In 2012, Colombian designers Melissa Losada and Marcela Velez had modest expectations for the launch of their luxury handbag brand, M2Malletier.
“We just wanted to create a beautiful product that we would both want to wear,” Velez said.
But the minimalist look of the duo’s signature linear bag handles caught the attention of major luxury retail stores. The designers flew to New York City to show their first collection at the Plaza Hotel during New York Fashion Week in 2012 and, soon, their handbags were being sold in such luxury retail stores overseas as Bergdorf Goodman, Moda Operandi, Net-a-Porter and The Webster.
“It was amazing, everyone responded so well to the product,” said Velez.
Fast forward to today, the pair and other young designers are moving away from retail stores, and not only because of the pandemic.
“We stopped working with a lot of stores that were giving us trouble, because at the end of the day I was not enjoying my job any more and I was just frustrated all day,” Velez said
M2Malletier handbags were once sold in 75 retail stores around the world, but the designers decided to focus on direct-to-consumer for the past three years.
Emerging designers like Velez are concerned about the restrictions imposed by retailers and are seeking other avenues to sell their wares.
“A lot of young designers are doing direct to consumer” said Jonathan Michael Square, a Harvard University history professor who specializes in fashion. “Retail was broken before the pandemic, and now the pandemic just completely obliterated it,” Square said. Retail makes sense for “a handful of established brands that have good relationships to department stores,” but for young designers, “it is better to focus on the direct consumer or making small batch orders with niche boutiques.”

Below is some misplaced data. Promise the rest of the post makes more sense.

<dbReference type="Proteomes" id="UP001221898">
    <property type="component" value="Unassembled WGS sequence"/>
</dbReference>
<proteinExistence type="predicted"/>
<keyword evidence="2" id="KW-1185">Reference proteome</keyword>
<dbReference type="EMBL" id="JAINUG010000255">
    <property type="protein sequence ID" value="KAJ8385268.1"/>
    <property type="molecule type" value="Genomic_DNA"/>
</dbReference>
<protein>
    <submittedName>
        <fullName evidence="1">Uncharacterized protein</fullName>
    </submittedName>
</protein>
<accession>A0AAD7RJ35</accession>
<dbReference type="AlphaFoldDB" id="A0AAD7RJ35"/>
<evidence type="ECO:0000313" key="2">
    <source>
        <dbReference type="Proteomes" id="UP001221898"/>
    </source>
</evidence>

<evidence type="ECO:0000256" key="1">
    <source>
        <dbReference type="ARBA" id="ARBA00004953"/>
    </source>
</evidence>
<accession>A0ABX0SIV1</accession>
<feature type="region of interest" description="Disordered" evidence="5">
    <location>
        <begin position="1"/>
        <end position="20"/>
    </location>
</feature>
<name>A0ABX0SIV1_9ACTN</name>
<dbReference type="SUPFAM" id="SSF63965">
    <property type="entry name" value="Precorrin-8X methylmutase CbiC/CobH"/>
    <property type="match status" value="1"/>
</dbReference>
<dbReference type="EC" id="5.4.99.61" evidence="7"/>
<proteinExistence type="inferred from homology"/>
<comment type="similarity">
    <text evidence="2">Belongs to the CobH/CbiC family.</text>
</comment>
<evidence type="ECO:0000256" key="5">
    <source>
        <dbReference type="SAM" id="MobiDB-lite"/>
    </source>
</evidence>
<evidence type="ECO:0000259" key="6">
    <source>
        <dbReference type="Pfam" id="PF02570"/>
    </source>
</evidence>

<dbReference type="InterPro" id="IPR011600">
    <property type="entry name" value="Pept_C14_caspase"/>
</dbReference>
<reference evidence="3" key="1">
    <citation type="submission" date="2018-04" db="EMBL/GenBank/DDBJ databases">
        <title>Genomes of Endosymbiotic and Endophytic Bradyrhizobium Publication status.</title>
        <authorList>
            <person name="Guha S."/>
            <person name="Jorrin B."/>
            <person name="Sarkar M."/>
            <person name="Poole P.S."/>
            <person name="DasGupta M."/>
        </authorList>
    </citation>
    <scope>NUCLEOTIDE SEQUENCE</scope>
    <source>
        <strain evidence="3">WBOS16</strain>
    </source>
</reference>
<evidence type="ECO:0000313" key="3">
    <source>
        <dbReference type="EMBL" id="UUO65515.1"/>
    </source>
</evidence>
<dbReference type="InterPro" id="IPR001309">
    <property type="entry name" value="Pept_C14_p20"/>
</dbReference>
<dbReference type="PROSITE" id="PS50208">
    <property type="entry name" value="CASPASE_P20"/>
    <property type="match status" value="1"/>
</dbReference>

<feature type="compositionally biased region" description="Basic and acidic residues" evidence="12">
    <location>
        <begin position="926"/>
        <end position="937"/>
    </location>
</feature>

Velez said the industry is oversaturated with brands and collections that overwhelm customers and buyers. Retail stores often impose predatory “sell-through” conditions that require designers take back all unsold merchandise if the collection does not sell at a certain rate, usually around 65 percent.
“It’s not a partnership,” said Velez.
The designer said that in October 2018, a store asked to return a Fall collection, which had been shipped in August. The store had sold 50 percent of the inventory in less than two months and there were still several months of prime selling time left.
“They said that they just preferred to return everything… The whole system is set so that small brands have no opportunity to win.” Velez said.
Some stores also impose end-of-season discounting, or place orders that are out-of-sync with weather patterns. Such stores, Velez said, would order summer collections in January. Then, by April, the stores enforce mid-season sales
Velez’s concerns are increasingly common.
Last May, hundreds of designers and retailers – including such luminaries as Tory Burch, Riccardo Bellini, Wes Gordon, Donna Karan and Angela Missoni – wrote an open letter asking the fashion industry for “change that will simplify our businesses.”
The group advocated for “adjusting the seasonality and flow of both womenswear and menswear goods,” and limiting discounting to “the end of the season to allow for more full-price selling.”